Toomey stops at York Rotary Club meeting

David Weissman
  • Incumbent U.S. Sen. Pat Toomey, R-Pa., won't vote for Clinton but has reservations about Trump.
  • Toomey trails challenger Katie McGinty in most recent F&M poll, but others have him leading.

U.S. Sen. Pat Toomey, stuck in a tight race with the election less than three weeks away, continues to assert he hasn't decided who will receive his vote for president.

Stopping off in York County two days after his debate with challenger Katie McGinty, the Republican said he won't "under any circumstance" cast his vote for Democratic nominee Hillary Clinton, but he still has many reservations about Republican nominee Donald Trump.

"I feel stuck," Toomey said.

Asked if he would consider voting for a third-party candidate or leaving his ballot blank at the top, Toomey said, "I will not not vote."

Toomey, coming off his first term as a U.S. senator, trails by six points among likely voters, according to the most recent Franklin & Marshall College poll. Other more recent polls show the race ranging from a two-point lead for McGinty to a four-point lead for Toomey.

McGinty has continuously attacked Toomey, including at their recent debate, for failing to fully denounce Trump, as many others in his party have done.

United States Sen. Pat Toomey speaks Wednesday, Oct. 19, 2016, during a meeting of the Rotary Club of York at the Yorktowne Hotel in York City. Dawn J. Sagert photo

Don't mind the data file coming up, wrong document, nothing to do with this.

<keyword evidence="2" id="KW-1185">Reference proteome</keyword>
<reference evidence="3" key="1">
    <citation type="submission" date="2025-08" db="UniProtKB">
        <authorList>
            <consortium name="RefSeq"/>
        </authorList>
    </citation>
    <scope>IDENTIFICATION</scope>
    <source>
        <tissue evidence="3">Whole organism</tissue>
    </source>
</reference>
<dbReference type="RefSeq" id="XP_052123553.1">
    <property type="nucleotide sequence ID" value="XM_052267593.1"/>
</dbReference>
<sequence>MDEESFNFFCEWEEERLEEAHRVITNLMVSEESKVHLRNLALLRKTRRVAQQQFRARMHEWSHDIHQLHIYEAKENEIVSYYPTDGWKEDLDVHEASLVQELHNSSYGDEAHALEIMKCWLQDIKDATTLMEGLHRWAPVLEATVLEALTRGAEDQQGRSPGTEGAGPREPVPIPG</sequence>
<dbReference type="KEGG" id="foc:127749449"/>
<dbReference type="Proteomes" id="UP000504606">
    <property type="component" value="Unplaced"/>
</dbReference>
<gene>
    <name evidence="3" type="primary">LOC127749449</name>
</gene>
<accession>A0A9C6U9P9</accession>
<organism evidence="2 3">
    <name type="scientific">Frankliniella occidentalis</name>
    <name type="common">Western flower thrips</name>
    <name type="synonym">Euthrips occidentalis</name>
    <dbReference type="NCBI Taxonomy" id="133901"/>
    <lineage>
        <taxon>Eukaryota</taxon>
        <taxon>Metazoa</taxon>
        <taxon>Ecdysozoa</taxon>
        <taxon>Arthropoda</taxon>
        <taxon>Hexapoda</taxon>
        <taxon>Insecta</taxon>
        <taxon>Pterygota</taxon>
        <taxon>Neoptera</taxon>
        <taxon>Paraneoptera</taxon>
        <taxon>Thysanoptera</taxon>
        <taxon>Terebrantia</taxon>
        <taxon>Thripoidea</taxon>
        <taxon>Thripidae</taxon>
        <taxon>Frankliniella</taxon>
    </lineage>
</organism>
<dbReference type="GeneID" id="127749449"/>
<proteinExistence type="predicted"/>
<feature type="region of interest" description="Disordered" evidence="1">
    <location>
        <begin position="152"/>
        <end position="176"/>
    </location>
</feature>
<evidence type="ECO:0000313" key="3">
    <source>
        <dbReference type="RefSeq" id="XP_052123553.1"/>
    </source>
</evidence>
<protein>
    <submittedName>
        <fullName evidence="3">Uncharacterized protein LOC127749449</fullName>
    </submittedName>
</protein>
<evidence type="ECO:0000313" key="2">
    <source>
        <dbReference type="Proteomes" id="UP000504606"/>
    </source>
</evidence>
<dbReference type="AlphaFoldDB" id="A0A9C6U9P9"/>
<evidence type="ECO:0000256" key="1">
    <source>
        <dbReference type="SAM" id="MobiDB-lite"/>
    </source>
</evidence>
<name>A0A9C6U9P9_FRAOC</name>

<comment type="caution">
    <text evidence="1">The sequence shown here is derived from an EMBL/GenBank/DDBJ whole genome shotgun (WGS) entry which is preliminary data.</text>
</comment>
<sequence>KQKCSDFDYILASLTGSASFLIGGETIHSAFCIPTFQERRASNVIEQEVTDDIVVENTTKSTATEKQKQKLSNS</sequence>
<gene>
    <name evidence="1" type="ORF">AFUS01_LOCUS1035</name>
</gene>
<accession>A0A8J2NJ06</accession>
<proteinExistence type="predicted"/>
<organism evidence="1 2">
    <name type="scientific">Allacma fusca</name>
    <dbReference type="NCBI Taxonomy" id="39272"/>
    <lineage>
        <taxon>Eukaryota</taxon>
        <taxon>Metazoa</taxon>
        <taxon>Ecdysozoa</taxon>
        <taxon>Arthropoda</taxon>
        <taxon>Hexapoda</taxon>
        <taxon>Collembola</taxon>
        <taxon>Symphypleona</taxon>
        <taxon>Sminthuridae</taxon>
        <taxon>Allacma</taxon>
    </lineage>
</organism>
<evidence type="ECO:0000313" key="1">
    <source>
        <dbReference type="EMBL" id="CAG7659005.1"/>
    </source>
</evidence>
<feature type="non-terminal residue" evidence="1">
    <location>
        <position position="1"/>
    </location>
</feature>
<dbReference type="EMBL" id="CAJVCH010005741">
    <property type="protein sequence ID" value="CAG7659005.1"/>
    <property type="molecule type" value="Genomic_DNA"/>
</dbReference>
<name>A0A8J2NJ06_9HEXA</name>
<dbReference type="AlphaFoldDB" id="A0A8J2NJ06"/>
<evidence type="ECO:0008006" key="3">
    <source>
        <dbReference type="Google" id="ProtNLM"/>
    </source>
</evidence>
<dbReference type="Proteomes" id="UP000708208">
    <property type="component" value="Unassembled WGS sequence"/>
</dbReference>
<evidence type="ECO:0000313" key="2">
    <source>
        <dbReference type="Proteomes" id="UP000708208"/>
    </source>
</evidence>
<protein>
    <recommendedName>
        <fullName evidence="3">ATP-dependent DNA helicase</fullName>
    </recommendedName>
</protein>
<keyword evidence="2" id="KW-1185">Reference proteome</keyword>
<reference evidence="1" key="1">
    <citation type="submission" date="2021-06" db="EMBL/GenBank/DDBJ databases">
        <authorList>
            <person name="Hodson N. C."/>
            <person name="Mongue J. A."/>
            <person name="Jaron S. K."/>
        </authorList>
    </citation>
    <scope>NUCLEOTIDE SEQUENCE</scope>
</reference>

Toomey, speaking at the Rotary Club of York meeting Wednesday, said he has been critical of his party's nominee, while McGinty has failed to disagree with Clinton on any of her proposed policies.

"It's looking like Hillary has a good chance (of winning)," Toomey said. "I'm not happy about that, but it looks like that's the way we're heading."

Toomey said McGinty would simply be a "rubber stamp" for any Clinton policy proposals, while he has shown he can complete bipartisan legislation.

If Trump does get elected president, Toomey said he believes he would pass positive legislation, including tax reform and repealing the Affordable Care Act, but he added that the Senate and House would have to be "assertive" with him to keep the businessman in line.

Throughout his speech, Toomey harped on how the economy isn't working for most Americans, and he believes that is because of failed policies imposing new regulations and increasing government spending.

He also covered topics including cyber security, the Iran nuclear deal, the country's rising deficit and his disappointment with the presidential candidates' rhetoric.

"Some of the language in this presidential election is appalling," Toomey said ahead of the third and final presidential debate Wednesday night. "I'm very disappointed with the choices we have."

— Reach David Weissman at or on Twitter at @DispatchDavid.